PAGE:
The predicament facing the U.S. Postal Service (USPS) is a complicated and challenging one. For the last 14 years, the USPS has seen mail volume steadily decrease due to the onset of multiple digital platforms. We now have seen yet another reduction in volume due to the coronavirus pandemic. These declines, combined with the devastating impact of the 2006 Postal Accountability and Enhancement Act and the simmering political battle over increasing fees, certainly will require a big bailout from Congress before the USPS runs out of money on September 30.

Bankrupting the USPS for political reasons, let alone in an election year plagued by a pandemic, couldn’t be more outrageous and dangerous. As it stands right now, five states conduct elections entirely by mail. The remaining states all rely on the USPS to process absentee ballots, and many states are considering universal vote-by-mail. The U.S. military and American expats living overseas rely on voting by absentee ballot.

I understand this firsthand because my husband and I lived in the Middle East during the 2016 election. The USPS definitely played a role in ensuring our ballots were counted. There are approximately 9 million U.S. citizens living and working outside of the U.S. Don’t they deserve to vote and have their voices heard?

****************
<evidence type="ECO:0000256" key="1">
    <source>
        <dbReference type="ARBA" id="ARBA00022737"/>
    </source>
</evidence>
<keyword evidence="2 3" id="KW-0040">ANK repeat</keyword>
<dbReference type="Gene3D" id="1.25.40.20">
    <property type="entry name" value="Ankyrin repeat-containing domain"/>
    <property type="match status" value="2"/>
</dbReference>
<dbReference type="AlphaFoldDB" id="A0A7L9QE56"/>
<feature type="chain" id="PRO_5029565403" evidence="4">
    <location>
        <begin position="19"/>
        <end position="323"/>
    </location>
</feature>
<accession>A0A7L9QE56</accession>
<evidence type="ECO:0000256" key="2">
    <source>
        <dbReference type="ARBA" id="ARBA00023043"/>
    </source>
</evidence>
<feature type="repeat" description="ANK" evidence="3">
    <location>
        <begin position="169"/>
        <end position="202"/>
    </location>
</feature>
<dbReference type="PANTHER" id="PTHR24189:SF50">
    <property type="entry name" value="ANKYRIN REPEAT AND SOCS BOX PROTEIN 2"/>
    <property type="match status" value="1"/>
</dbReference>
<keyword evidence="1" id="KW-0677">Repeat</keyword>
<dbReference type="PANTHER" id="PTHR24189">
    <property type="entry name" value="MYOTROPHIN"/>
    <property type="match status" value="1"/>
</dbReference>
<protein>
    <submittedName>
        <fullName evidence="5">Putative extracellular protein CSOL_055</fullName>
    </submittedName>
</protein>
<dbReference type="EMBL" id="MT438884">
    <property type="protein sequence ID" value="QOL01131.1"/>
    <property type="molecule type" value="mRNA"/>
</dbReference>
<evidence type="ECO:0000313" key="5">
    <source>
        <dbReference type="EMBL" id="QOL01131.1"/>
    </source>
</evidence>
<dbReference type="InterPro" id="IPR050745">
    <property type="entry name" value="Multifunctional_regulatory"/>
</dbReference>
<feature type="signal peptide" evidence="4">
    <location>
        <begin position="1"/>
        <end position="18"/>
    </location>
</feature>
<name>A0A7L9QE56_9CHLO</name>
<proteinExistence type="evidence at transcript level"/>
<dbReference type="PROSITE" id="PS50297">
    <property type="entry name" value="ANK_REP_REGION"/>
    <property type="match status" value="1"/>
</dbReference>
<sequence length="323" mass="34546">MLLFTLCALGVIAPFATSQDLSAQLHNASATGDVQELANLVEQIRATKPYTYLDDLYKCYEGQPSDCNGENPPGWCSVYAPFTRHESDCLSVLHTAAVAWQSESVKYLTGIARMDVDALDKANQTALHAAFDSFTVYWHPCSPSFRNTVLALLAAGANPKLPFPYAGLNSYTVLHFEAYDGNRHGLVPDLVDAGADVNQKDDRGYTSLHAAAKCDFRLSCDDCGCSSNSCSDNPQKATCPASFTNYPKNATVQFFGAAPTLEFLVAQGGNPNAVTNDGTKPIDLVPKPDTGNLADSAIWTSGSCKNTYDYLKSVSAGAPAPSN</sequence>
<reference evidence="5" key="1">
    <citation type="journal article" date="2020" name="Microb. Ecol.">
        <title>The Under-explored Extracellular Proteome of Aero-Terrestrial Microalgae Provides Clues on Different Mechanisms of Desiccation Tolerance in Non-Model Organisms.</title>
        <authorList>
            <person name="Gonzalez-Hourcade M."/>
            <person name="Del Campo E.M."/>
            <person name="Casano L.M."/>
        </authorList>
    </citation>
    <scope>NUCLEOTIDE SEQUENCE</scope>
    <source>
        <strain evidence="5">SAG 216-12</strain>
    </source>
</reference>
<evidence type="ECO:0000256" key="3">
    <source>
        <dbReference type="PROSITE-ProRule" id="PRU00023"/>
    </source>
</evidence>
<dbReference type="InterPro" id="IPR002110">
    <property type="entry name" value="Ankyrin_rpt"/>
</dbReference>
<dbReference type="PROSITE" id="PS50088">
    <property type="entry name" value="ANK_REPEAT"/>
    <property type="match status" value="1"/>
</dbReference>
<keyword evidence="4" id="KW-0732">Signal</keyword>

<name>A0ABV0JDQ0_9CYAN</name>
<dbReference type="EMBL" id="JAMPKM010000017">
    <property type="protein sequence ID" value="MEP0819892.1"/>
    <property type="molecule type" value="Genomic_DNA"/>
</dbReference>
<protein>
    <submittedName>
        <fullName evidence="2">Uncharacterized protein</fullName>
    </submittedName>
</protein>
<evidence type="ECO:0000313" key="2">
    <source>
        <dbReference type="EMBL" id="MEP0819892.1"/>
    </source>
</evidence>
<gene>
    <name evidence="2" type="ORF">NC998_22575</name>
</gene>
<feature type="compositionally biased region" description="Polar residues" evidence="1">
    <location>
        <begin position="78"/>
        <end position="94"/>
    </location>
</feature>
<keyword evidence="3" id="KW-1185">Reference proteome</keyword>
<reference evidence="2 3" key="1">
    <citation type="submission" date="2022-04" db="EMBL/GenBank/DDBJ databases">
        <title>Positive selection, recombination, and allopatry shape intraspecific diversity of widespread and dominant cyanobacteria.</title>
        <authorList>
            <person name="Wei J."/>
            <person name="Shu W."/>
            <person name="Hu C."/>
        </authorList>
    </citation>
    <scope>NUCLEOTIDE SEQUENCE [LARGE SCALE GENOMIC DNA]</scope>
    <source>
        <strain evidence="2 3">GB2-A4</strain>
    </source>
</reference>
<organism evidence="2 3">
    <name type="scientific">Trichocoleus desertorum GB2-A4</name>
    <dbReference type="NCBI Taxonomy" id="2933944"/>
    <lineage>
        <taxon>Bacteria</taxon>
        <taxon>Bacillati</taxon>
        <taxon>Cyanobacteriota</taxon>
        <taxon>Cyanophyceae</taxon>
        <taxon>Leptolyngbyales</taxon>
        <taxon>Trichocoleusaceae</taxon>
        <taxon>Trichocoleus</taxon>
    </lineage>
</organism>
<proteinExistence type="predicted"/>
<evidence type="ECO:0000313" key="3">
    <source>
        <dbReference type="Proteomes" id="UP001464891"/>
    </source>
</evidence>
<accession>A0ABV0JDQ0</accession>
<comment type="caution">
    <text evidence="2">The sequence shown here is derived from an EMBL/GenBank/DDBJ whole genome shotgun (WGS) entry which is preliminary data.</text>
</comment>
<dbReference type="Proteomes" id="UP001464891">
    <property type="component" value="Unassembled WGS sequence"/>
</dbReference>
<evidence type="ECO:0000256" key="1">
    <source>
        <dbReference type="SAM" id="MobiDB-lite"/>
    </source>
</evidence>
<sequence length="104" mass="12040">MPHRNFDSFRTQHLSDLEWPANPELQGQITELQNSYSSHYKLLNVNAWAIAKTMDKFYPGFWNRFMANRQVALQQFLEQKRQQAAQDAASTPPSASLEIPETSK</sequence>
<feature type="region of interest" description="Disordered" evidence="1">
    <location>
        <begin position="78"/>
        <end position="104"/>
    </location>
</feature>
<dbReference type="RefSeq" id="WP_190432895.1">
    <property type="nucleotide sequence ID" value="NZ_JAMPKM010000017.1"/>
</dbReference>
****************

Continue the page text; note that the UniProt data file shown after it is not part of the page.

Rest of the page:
Similarly, the USPS plays a vital role in our industry, where nonprofits are having to adapt to stay connected with their supporters. Special events, conferences, and galas are canceled or going virtual, yet donor communication is more important than ever as organizations strive during this crazy time to meet their goals. With millions of people staying home, we know that they have more time to read their mail, and we — along with many of our colleagues in the industry — are seeing a stronger response in direct mail than before the pandemic. In fact, many of our clients are mailing more, not less, which leads me back to the importance of the U.S. Postal Service. If the USPS runs out of money, thousands of charities and businesses would struggle to exist. Our entire industry would be upended, and nonprofits would suffer — not to mention our country.

I could easily spend more time talking about what losing the Postal Service would mean to charities, businesses and voters. But on a deeper, more personal level, I’ve been spending time thinking about how truly important the USPS is to our ability to maintain connections with each other. We are in our fifth month of this pandemic, and connecting with people is still very much an invaluable commodity.

I would like to share a recent and relevant personal experience. My sister, who has special needs, is living at home with me and my family. Due to the pandemic, she has been furloughed from her job, and on a day-to-day basis she doesn’t have much to do now. Leading up to the Mother’s Day and Father’s Day holidays, we had the idea that she could hand-decorate cards, add personal notes, and send them to every family member and friend who is a mother or father. For about three or four days, she diligently worked on getting these cards finished and mailed on time. She decorated each one, researched the addresses, prepared the envelopes, affixed the stamps, and placed them in our mailbox. One by one, she received calls, emails, and Facebook messages from everyone she had written, thanking her for the thoughtful card. She was so pleased with herself, and it was wonderful to see her filled with such purpose.